Skip to main content

Impunity shrouds murder of 14 Indian journalists since 2010: Free Speech Tracker

A protester holds Gauri Lankesh's photograph
Counterview Desk
The Free Speech Collective, an initiative of journalists, activists and lawyers of India to protect the right to freedom of expression and “vigorously promote free speech and the right to dissent”, in its Free Speech Impunity Indicator, has tracked the status of investigation in the murder of journalists in India, and found that only in one of 14 cases since 2010 there has been some movement towards delivering justice.
A short report, released by the collective on occasion of the International Day to End Impunity for Crimes against Journalists, which falls on November 2:
Two journalists in India were killed in separate incidents barely two days before the International Day to End Impunity for Crimes against Journalists on November 2, 2018. Their deaths take the figure to six this year but even as the number of killings of journalists in India continues to spiral, the rate of conviction remains constant: Zero.
On Oct 30, 2018, a Doordarshan cameraperson, Achutuynanda Sahu, was killed along with two police personnel in a skirmish between the police and an armed Maoist group near Neelavaya village in Dantewada of Bastar district, Chhattisgarh. A reporter Dhiraj Kumar, who escaped after he rolled into a ditch, said that Sahu was riding pillion on a bike behind a jawan. Kumar was on another bike. They were heading to report on a polling station set up in the village for the forthcoming State Assembly elections.
On the same day, Chandan Tiwary, a journalist working for ‘Aaj” a Hindi daily in Chatra district of Jharkhand was abducted and allegedly beaten to death by unidentified persons. On April 6, this year, he had lodged a complaint with police about threats to his life:“Following an expose on irregularities in the Pradhan Mantri Awas Yojana, I’ve been threatened with dire consequences by Mahesh Dangi, husband of the local mukhiya…I fear a threat to my life from Mahesh Dangi…”
Achutuynanda Sahu
But no investigation followed, much less any protection for him. Now, police have announced that a Special Investigation Team will be set up to probe his death.
A Free Speech Impunity Indicator (see here) put together by Free Speech Collective, an initiative of journalists, lawyers and human rights activists to monitor freedom of expression in India, tracks the status of investigation in each case. It is also a grim reminder of the tortuous, but dogged, resistance to the silencing of free speech, put up by families, friends and colleagues.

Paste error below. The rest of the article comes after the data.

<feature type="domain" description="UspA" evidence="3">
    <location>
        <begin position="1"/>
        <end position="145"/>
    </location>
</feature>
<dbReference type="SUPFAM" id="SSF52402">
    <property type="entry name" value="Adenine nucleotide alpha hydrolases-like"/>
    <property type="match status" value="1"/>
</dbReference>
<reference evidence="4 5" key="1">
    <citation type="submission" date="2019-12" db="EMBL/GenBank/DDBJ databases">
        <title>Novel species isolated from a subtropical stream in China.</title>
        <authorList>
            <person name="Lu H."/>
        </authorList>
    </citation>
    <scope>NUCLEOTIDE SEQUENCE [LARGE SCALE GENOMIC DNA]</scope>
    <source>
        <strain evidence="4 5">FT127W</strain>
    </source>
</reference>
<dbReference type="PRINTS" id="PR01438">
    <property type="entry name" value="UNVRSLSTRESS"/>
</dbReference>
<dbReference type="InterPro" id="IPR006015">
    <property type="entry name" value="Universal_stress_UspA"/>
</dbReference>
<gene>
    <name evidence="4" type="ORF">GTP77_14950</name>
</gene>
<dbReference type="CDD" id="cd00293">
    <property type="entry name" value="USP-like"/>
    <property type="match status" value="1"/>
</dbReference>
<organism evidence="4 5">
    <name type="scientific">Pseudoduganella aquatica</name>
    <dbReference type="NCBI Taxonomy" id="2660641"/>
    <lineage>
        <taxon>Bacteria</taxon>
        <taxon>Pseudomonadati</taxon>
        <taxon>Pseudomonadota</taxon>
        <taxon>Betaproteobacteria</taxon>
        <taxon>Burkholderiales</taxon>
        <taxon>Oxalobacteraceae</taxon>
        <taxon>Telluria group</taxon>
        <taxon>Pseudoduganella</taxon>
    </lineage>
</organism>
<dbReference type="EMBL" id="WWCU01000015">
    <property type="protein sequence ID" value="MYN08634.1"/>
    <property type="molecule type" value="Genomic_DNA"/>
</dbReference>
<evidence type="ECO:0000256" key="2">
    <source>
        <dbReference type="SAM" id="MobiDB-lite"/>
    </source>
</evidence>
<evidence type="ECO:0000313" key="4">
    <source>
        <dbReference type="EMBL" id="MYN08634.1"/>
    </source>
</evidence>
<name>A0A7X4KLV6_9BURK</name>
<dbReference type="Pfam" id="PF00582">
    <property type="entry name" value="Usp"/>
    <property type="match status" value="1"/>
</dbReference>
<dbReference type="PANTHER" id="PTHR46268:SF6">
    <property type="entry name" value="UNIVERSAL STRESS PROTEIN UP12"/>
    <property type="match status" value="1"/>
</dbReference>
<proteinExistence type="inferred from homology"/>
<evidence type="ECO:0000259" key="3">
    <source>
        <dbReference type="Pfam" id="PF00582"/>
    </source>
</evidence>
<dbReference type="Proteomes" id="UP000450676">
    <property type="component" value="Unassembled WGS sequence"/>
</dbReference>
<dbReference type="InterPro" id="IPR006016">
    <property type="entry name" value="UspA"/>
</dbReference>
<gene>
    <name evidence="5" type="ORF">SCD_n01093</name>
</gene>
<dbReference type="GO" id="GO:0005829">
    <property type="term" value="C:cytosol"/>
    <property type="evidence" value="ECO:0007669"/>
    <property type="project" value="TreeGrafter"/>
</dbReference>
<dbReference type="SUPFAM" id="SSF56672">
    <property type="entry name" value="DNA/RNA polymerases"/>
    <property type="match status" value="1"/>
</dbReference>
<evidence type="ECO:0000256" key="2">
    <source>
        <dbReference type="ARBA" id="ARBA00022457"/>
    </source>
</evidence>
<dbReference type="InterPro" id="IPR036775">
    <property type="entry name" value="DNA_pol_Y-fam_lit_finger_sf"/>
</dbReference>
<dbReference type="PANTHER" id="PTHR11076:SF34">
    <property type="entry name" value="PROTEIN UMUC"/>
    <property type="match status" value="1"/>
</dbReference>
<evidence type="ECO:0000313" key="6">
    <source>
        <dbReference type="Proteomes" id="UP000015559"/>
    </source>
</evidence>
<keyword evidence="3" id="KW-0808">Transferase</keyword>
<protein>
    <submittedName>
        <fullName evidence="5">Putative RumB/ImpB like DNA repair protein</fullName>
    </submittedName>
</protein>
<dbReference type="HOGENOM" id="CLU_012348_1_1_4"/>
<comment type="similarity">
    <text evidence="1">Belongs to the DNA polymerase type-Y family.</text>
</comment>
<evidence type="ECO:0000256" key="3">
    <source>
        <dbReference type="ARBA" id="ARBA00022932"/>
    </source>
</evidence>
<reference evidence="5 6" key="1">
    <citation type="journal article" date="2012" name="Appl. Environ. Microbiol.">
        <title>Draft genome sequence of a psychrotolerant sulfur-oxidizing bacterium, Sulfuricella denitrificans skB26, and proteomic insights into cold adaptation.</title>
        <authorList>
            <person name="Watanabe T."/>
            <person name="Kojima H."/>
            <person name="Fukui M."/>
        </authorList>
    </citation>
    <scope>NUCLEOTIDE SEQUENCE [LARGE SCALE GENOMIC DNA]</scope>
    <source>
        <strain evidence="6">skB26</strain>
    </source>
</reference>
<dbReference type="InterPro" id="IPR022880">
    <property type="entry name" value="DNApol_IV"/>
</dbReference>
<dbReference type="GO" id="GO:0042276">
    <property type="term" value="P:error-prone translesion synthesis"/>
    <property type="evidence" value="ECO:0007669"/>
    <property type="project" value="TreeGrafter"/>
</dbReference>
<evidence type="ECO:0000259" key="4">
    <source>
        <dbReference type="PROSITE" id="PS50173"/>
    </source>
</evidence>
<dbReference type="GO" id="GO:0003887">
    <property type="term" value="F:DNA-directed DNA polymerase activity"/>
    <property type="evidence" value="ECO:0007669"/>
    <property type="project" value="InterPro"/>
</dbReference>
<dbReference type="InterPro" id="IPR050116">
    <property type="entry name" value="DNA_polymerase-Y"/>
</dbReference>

In this, the first of our Impunity Indicator reports, we examine the deaths of six journalists to determine how impunity works in each death. Impunity hounds then, even though each of these journalists killed may have been separated by geography or even the passage of time. We track the status of the investigation into their deaths and determine and the extent of impunity that shrouds their deaths and exactly how far their families and colleagues are from justice and closure.We bear witness to their work, their courage and commitment to uncover the truth, in order to ensure that their killings do not remain mere statistics.
A study of the 30 journalist’ killings in India from 2010, tracked by the mediawatch site, "The Hoot", revealed that there have been arrests in 14 cases, a conviction in one and a closure in one case with no arrests made. In the remaining 14, there has been not even an arrest so far.
Free Speech Impunity Indicator
0. No investigation
1.Investigation; no arrests
2. Investigation; Arrests; Main accused absconding/not charged/released on bail
3. Charge-sheet filed; Trial
4. Judgement: Acquittal
5. Judgement: Conviction
The Impunity Indicator tracks investigation from ground zero (No investigation) to Level 5, where investigations resulted in a trail and a conviction.
We examine the deaths of four journalists in the first half of 2018: Sandeep Sharma, Naveen Nischal and Vijay Singh and Shujaat Bukhari. In March, three journalists – Sandeep Sharma, Naveen Nischal and Vijay Singh – were killed in a gruesome fashion in what were seemingly hit-n-run cases. In June, Shujaat Bukhari, the editor of the Rising Kashmir, was shot dead by two unidentified persons on a bike.
We review the status of investigation of the killing of Gauri Lankesh in Bengaluru, Karnataka, on September 5, 2017.
We map the status of the case against the accused, Dera Sacha Sauda chief Gurmeet Ram Rahim and his associates, in the killing of Ram Chandra Chhatrapati, 17 years ago.
In all these instances, there has been no conviction. A trial in the case of Ram Chandra Chhattrapati is awaiting judgement.
Here is the Impunity Indicator for each of these instances examined by the Free Speech Collective:
  • Sandeep Sharma: Impunity Indicator 2 
  • Navin Nischal, Vijay Singh : Impunity Indicator 2 
  • Shujaat Bukhari : Impunity Indicator 2 
  • Gauri Lankesh : Impunity Indicator: 2
  • Ram Chander Chhattarpati: Impunity Indicator: 3